Big Gender Gap Persists in South Asia
The Global Gender Gap Report measures the size of the gender inequality gap in four critical areas:
1. Economic participation and opportunity: Outcomes on salaries, participation levels and access to high-skilled employment
2. Educational attainment: Outcomes on access to basic and higher level education
3. Political empowerment: Outcomes on representation in decision-making structures
4. Health and survival: Outcomes on life expectancy and sex ratio
The country profile of Pakistan shows that it is ranked 132 in economic participation and opportunity, 128 in education attainment and health and survival and 55 in political empowerment. Pakistan’s position was 112 in the year 2006 that declined to 126 in 2007 and then 128 in 2008.
Only Chad and Yemen rank worse than Pakistan this year. This is not a surprise considering one of the lowest female literacy rates in Pakistan. Pakistan's gender gap of 27% in literacy is worse than India's 22%. At overall literacy rate of only 52%, and with more than 50 million people illiterate, Pakistan has one of the lowest overall literacy rates in Asia. The literacy rate for males over 15 years is 63% while that for females is 36% in Pakistan. Only Yemen's literacy gender gap is worse than South Asia's.
In spite of the grim picture painted by the WEF, the status of women in Pakistan, and the rest of South Asia, continues to vary considerably across different classes, regions, and the rural/urban divide due to uneven socioeconomic development and the impact of tribal, feudal, and urban social customs on women's lives. While some women are soaring in the skies as pilots of passenger jets and supersonic fighter planes, others are being buried or burned alive for defying traditions.
Sri Lanka, ranked at 16 ahead of the United States at 31, is the shining exception to the rest of South Asia in terms of gender parity.
Ranked 114, India has fared better than Pakistan. But the WEF survey indicates that India is behind Bangladesh (94) and Nepal (110) - affirming that women in these countries share resources with men more equally than in India. Echoing concerns of Nobel laureate Amartya Sen over female infanticide and 25 million "missing women" in India, the WEF rankings bring out the gender gap on health and survival issues. India's gender gap of 22% in literacy is also among the worst in the world.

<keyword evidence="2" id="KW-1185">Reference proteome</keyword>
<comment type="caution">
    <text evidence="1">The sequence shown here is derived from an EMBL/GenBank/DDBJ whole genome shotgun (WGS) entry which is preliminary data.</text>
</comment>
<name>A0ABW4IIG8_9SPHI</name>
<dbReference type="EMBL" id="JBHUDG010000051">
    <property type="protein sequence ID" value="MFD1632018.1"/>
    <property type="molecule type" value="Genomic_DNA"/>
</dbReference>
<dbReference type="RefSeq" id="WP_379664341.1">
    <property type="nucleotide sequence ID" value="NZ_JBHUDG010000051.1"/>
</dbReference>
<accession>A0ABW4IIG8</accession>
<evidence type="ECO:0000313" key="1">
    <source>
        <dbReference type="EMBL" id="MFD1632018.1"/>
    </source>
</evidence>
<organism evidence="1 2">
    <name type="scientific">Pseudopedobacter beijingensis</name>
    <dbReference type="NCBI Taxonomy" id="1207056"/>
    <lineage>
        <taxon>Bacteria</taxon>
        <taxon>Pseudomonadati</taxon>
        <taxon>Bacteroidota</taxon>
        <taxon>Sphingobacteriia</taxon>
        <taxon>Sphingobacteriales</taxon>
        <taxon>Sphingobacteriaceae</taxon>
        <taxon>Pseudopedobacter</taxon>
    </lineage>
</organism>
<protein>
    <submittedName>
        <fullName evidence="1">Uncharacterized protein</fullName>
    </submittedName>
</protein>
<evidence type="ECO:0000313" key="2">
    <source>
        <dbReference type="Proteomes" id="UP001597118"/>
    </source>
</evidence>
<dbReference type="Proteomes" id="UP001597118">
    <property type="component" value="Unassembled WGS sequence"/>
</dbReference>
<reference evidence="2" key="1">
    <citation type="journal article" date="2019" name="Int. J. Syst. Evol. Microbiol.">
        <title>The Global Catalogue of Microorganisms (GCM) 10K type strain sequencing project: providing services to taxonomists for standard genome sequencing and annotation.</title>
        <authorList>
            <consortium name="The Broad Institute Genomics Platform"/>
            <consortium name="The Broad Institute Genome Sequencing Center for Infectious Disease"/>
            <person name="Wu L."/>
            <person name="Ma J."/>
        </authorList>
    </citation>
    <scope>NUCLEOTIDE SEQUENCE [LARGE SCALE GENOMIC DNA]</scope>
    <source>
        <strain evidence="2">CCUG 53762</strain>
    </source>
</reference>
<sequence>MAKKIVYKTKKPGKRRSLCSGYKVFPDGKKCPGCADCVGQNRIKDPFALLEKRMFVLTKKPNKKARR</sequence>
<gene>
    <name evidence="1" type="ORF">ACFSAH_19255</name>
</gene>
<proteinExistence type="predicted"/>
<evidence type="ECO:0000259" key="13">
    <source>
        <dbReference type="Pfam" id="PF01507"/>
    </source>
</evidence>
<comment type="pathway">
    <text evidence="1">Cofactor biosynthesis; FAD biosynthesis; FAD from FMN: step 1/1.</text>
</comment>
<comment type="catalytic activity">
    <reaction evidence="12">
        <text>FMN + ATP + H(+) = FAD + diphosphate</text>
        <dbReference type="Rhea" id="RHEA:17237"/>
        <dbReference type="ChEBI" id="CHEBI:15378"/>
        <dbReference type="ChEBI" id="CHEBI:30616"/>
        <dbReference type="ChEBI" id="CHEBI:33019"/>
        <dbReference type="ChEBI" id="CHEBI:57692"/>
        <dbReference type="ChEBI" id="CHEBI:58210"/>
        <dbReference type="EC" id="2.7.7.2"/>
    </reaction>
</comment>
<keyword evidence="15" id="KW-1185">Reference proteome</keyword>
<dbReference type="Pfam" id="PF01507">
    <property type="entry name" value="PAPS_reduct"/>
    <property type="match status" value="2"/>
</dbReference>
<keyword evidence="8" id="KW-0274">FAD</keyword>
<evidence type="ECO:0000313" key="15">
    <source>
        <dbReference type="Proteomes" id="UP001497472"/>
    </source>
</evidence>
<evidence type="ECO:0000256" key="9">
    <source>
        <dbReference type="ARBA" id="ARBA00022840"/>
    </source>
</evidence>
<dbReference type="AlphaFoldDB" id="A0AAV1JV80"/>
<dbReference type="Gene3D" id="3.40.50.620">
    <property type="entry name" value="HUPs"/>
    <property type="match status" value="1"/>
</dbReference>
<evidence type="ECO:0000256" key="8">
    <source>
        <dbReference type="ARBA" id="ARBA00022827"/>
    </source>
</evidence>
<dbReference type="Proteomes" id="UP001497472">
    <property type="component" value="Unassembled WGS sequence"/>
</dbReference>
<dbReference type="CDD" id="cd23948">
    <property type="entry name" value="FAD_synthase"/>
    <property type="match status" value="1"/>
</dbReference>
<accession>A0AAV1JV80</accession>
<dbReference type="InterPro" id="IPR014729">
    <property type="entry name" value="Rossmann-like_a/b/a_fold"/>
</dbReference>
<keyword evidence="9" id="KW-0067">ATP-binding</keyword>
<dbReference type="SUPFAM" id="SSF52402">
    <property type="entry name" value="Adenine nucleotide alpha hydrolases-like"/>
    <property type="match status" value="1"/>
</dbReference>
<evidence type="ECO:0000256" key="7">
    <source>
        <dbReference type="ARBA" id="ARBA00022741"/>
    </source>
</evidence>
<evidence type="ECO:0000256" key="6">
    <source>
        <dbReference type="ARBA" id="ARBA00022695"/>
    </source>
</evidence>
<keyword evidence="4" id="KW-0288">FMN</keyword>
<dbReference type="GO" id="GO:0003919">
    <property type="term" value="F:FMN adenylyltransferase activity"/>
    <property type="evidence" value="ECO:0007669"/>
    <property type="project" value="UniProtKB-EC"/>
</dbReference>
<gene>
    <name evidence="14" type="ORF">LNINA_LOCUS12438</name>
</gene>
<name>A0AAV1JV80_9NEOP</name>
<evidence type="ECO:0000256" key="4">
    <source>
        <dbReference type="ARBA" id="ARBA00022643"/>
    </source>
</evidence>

India ranks 24 for women's political participation. It stands at 121st position in education gap and 127th place on economic participation gap. On its health gender gap, India ranks dead last at 134th.
"While India, Iran and Pakistan perform very poorly on the economic, education and health subindexes, their overall scores are partially bolstered by relatively good performances on political empowerment," the WEF said.
WEF said close to 300 Indian women die every day during childbirth or of pregnancy-related causes, and the country has the worst sex ratios at birth in the world, ranking 131st on this variable. India holds last place among the BRIC countries on the the WEF gender Index, behind Russia (51), China (60) and Brazil (82).
Of the 25 Muslim nations included in the survey, fourteen rank above India and eleven rank below. Most of the Islamic countries ranking higher than India are located in Central and East Asia.
Overall, Nordic nations offer women the most equal treatment compared to men, with Iceland ranking number one, followed by Finland, Norway and Sweden. Ranked ninth, the Philippines is the only Asian country in the top 10. It has “closed the gender gap on both education and health”, according to the WEF. The UK ranks 15 and the United States at 31.
Clearly, South Asians in general, and Pakistanis in particular, have a long way to go toward achieving any semblance of gender parity. They can definitely look to Sri Lanka for inspiration to close the gender gap.
Here's a video about women literacy in South Asia:
WEF Gender Gap Rankings 2009
Dalit Victims of Indian Apartheid
Global Gender Gap Rankings 2008
India at Bottom in Gender Equality
Sex Ratios at Birth
Female Literacy Lags Far Behind in India and Pakistan
Female Genocide Unfolding in India
Status of Women in Pakistan